III. The Meditations and Scholasticism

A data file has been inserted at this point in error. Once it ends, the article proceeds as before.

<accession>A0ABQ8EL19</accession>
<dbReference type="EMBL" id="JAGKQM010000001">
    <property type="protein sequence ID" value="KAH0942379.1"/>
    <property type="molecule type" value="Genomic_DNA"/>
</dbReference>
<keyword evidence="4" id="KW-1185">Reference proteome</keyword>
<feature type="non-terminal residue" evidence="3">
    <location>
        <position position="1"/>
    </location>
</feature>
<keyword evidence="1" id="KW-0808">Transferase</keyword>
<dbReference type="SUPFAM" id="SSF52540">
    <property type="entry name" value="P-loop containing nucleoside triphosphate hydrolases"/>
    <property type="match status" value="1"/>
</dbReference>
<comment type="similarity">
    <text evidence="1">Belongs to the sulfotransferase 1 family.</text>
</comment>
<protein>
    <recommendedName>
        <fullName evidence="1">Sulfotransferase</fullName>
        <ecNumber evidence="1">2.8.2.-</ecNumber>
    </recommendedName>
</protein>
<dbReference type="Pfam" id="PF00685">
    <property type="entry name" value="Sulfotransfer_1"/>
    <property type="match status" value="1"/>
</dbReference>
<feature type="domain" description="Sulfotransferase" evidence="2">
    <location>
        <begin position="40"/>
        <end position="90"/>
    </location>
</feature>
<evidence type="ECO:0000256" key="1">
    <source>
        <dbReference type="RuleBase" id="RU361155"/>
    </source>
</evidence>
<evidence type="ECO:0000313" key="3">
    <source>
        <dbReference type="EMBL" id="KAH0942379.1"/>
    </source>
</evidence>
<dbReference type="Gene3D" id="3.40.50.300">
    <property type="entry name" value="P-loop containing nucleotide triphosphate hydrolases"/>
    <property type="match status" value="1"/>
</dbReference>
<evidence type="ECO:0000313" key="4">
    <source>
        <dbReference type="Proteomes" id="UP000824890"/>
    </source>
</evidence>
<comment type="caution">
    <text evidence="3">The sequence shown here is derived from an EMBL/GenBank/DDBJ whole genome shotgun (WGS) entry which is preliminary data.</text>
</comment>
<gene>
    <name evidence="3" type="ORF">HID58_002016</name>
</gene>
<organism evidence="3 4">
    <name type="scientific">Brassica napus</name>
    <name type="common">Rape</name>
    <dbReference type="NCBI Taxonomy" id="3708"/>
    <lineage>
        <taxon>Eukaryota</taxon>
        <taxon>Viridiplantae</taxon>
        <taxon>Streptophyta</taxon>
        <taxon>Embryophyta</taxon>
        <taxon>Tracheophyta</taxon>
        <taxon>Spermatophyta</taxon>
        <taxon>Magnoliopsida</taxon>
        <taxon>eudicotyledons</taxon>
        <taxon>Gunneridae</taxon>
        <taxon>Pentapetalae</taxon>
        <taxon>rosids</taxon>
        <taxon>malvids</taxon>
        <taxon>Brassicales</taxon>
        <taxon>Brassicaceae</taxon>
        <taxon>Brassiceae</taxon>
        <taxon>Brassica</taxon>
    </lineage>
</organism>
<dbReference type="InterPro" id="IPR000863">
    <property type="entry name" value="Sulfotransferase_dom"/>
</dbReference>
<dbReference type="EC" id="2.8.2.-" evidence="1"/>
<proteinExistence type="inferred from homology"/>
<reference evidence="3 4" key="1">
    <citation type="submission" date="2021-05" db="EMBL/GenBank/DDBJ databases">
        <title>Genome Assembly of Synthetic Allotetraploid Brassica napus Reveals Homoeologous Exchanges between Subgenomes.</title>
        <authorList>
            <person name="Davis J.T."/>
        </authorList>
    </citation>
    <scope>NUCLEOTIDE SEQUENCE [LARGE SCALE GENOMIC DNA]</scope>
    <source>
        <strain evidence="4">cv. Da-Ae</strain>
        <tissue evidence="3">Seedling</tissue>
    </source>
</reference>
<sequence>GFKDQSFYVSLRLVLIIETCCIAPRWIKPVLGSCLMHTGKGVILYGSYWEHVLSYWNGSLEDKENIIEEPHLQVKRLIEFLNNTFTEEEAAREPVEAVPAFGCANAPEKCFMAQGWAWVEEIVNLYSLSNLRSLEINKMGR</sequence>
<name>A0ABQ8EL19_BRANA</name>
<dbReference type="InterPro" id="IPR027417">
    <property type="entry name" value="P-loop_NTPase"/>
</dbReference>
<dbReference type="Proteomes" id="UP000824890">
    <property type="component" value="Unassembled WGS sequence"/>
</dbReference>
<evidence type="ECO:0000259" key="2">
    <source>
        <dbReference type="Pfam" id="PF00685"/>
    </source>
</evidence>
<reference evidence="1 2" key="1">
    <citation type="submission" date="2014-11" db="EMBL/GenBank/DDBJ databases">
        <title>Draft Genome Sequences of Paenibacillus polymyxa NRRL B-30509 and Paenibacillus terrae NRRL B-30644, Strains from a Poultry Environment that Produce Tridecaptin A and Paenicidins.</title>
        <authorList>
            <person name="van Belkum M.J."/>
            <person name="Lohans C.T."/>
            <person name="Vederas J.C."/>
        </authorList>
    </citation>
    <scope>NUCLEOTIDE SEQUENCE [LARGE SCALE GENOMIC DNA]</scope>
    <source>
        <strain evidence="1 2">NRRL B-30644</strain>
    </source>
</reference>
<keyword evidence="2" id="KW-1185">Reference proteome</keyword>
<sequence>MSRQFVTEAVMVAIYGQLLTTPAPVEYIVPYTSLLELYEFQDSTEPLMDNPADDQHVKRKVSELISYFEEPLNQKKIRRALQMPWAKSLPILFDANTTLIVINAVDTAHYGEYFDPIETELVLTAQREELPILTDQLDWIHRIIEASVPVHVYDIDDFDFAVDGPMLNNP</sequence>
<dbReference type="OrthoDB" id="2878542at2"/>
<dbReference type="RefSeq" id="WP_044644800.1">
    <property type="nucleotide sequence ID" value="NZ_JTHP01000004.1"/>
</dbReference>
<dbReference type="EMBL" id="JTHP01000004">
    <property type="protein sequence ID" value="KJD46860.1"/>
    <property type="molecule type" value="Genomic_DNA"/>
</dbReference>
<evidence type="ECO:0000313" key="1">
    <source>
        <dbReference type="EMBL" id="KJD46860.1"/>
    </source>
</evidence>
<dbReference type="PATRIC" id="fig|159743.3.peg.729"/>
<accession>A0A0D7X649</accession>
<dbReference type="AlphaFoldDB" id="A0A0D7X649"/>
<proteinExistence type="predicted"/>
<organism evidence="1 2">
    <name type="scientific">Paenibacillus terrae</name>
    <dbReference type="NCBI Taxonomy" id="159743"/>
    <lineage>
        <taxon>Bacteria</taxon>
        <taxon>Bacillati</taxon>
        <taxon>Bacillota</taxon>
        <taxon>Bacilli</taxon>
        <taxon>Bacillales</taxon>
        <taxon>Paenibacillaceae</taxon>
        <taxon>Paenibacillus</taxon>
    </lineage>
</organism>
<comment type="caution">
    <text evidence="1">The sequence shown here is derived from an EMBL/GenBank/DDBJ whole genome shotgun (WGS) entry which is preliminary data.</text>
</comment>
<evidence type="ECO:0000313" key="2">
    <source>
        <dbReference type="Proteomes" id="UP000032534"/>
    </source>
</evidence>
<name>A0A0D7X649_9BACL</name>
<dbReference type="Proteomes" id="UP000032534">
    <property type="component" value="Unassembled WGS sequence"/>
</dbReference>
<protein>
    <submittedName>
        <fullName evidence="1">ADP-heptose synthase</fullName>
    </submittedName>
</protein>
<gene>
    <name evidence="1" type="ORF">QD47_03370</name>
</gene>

The Meditations, perhaps more than any of Descartes’ other works, embody his complicated relationship with scholasticism. The project of the Meditations was to discover a standard of truth. Such a standard would ultimately allow Descartes to establish the credibility of the senses, and thus the credibility of science. Widely considered to be Descartes’ greatest philosophical work, the Meditations have often been read by students of philosophy since their original publication in 1641. As a scientist, Descartes recognized that the trustworthiness of science rested on the reliability of the senses. Descartes believed that scholastic logic and philosophy had not adequately established a standard of truth or proven that the senses could be trusted. So, the overarching project of the Meditations was to (1) identify a standard of truth, (2) use this standard to prove that God exists 6 Brien Brockbank and is no deceiver, and (3) thus determine that our senses and science are trustworthy means of obtaining truth. The Meditations shed considerable light on Descartes’ relationship with scholasticism. He agrees with the core convictions of the scholastics, borrows their for the , but ultimately their conservative approach to science and philosophy to be limiting and insufficient. In what follows, I will briefly re- the main arguments from the meditations relevant to my thesis, and then analyze their connection with scholasticism. In Meditation One, Descartes sets out to find a standard of truth that is not subject to . He begins by questioning his sense experi- ence, arguing that sometimes dreams are so much like waking that they are indistinguishable from actual waking experiences. This, he concludes, shows that our senses deceive us at times. However, he deter- mines that some a priori seem to be true regardless of experience. He uses the example of 2 + 3 = 5, and argues that all mathematical statements can be included in this category of truth. He concludes that all sense ex- perience can be doubted, yet certain a priori truths (like ) can be known independent of sense . In Meditation Two, Descartes determines that he exists as a thinking thing. He also uses the example of bees’ wax to establish that our add something supplementary to our sense experience. In his own words, “I now know that even bodies are not strictly perceived by the senses or the faculty of the imagination but by the alone, and that this percep- tion derives not from their being touched or seen but from their being understood” (Descartes V.II 22). In Meditation Three, Descartes intro- duces a form of even more extreme than the dreamer’s doubt. He speculates that if there were an all-powerful that sought to deceive him in all judgements, then he could not be sure about any of his beliefs. Using this extreme form of skepticism, he doubts the cogito, albeit only indirectly. To save himself from this extreme skepticism, Descartes determines that he must prove that God exists, and that God is no deceiver of men. In Meditation Three, Descartes attempts to argue for the existence of God. Descartes bases his on the assertion that that something cannot come from nothing. His argument for the existence of God rests on the idea that whatever exists must have a cause, and the cause must possess at least as much formal as the thing caused. Further, because Descartes has an idea in his mind of all (such as omnipotence, omni-benevolence, omniscience, and immutability), the cause of these ideas must have at least as much formal reality as the ideas themselves. Therefore, something which actually possess these traits must exist, thus, Descartes argues, God exists. Descartes and Scholasticism 7